The CPA believes there are five years of construction growth but risks remain
According to the Construction Products Association’s (CPA) Autumn Forecasts, the construction industry will grow 23% by the end of 2018 and contribute £12 billion to the UK economy over the next two years alone.
Key highlights include:
- Construction output will grow 4.8% in 2014 and 5.3% in 2015.
- Private housing starts are expected to grow 18.0% in 2014 and 10.0% in 2015.
- The private commercial sector is set to increase 3.7% in 2014 and 6.1% in 2015.
- Energy infrastructure is anticipated to grow 118.2% by 2018.
“Our forecasts reflect a welcome, recurring theme as growth continues and begins to broaden,” said Noble Francis, Economics Director, CPA. “Short term activity is still led by private housing, infrastructure and commercial, and areas of public sector construction are showing the first signs of increasing strength. We believe the expansion will continue through 2018.”
However, Noble Francis went on to warn that recovery is not a foregone conclusion and several “important risks” remain, primarily around the strength of the UK and Eurozone economies, the policy outcomes following the 2015 General Election and the impact of any supply constraints such as the scarcity of labour and materials.
“The private housing sector’s rapid growth since early 2013 has been sustained by consistent levels of demand, the general UK economy’s return to health and government policies such as Help to Buy,” he noted. “We forecast housing starts to rise 18% in 2014 and 10% in 2015. In order for such projections to be met, however, increased capacity is necessary, particularly from small to medium enterprises (SMEs) house builders. In addition, there remain serious questions about affordability and higher mortgage repayment costs, together with uncertainty around the future of housing policies given the pending election. With this in mind, we forecast private housing growth will moderate in the longer term to 5% per year from 2016.”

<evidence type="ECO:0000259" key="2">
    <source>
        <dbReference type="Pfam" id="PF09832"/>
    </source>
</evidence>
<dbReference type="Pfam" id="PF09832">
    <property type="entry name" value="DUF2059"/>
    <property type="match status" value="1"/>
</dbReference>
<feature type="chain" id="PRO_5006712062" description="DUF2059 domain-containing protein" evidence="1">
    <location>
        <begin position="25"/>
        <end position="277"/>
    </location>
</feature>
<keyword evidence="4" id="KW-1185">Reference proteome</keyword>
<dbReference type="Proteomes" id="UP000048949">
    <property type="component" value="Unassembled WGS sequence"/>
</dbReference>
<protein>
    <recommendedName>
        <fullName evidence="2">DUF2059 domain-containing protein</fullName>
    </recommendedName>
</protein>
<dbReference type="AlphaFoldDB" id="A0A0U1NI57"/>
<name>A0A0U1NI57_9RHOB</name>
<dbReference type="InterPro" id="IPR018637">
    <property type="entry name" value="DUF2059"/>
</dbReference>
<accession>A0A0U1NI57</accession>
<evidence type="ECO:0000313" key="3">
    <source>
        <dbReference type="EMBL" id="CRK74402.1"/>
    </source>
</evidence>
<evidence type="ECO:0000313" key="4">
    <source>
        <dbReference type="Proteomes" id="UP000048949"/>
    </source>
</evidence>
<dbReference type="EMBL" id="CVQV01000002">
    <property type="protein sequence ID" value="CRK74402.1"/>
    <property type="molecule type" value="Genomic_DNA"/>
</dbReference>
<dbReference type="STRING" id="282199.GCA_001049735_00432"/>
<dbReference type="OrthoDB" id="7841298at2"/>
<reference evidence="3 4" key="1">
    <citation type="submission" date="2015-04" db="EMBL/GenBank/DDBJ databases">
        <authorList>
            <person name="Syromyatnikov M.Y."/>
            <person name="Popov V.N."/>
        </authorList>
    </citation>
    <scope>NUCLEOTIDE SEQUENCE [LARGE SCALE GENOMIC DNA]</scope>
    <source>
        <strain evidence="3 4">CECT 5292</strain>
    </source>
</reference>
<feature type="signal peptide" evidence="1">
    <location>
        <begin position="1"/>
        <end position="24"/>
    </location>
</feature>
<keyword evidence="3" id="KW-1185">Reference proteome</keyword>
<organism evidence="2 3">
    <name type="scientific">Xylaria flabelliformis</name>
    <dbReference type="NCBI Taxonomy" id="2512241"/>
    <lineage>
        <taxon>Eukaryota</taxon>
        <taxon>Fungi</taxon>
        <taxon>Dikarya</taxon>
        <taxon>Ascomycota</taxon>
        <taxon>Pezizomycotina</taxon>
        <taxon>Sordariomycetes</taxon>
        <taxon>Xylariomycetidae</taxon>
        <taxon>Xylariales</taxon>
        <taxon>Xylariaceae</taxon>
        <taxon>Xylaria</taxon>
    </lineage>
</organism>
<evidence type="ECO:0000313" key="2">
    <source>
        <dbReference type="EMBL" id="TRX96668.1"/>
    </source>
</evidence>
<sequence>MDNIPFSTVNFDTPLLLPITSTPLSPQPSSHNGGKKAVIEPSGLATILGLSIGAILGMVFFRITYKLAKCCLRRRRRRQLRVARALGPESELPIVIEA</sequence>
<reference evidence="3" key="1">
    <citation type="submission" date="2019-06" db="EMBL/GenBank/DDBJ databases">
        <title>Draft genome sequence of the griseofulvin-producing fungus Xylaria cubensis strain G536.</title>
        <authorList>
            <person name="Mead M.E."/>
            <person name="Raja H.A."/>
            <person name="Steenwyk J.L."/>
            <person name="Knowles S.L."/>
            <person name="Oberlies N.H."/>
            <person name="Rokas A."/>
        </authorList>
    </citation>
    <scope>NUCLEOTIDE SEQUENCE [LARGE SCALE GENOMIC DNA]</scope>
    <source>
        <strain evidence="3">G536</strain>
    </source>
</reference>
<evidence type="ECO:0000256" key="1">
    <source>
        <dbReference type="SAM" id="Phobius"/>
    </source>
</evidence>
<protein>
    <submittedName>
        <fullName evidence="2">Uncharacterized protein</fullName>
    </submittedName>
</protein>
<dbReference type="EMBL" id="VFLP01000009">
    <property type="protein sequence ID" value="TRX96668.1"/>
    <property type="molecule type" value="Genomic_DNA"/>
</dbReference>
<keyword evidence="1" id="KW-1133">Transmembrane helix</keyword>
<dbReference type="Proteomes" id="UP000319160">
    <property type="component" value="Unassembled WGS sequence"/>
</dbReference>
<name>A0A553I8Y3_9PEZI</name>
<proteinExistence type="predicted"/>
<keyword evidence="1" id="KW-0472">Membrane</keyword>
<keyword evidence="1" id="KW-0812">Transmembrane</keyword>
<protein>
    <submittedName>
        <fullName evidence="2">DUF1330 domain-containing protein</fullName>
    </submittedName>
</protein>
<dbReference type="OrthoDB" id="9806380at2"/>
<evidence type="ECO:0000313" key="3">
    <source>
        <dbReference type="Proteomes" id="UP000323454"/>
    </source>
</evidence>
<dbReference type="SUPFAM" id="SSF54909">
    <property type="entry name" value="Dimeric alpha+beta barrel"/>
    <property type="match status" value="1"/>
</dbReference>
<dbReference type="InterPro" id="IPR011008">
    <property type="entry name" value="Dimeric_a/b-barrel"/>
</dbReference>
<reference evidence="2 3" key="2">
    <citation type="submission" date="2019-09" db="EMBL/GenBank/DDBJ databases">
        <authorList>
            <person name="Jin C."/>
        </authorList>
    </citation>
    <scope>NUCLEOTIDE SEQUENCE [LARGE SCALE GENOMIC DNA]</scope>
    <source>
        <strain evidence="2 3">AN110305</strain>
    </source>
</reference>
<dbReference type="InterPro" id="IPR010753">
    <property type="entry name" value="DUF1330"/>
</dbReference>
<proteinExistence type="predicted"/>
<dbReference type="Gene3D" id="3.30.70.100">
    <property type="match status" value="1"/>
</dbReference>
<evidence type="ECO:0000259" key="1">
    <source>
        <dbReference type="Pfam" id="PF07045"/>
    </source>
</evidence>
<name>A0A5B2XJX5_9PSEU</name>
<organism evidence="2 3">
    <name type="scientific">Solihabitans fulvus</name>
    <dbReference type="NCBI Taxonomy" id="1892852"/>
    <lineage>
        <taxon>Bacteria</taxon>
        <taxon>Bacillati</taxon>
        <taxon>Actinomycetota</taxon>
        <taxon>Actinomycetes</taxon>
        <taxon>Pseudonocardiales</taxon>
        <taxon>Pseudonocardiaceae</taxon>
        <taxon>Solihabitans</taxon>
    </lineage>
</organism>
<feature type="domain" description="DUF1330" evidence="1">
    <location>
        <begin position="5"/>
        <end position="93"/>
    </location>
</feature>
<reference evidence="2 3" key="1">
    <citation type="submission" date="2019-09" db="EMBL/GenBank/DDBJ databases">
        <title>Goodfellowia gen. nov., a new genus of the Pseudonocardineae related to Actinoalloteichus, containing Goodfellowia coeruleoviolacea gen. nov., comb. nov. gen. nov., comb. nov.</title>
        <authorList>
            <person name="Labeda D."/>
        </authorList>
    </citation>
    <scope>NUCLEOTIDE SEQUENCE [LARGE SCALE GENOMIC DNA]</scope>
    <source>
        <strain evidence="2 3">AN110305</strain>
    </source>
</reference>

The commercial sector – the largest in the market – is expected to benefit from a pickup in consumer spending and business investment and cause growth in each year up to 2018. Output in the sector is forecast to reach £26.8 billion in 2018, but this remains 16.6% lower than the pre-recession peak in 2008.
The new build market for offices is one sub-sector of commercial where demand is intensifying in regions beyond London and the South East. The CPA predicts new offices’ construction will expand by 10% in 2014 and 8% in 2015, followed by 7.0% in 2016.
Other commercial sub-sectors also show signs of strength. The retail sub-sector remains exposed to the long term trend away from the high street to internet shopping, and previous peak output levels are unlikely before 2018, but new, large developments should still support growth of 8.0% from 2015.
Government austerity drives in the previous three years has meant that public sector construction has severely hindered overall construction recovery. In 2013/14, however, the CPA stated the ‘nadir of capital investment falls’ had been reached and consequent rises in funding for schools and hospitals are expected to lead to public sector construction growth averaging 2.6% per year between 2015 and 2018.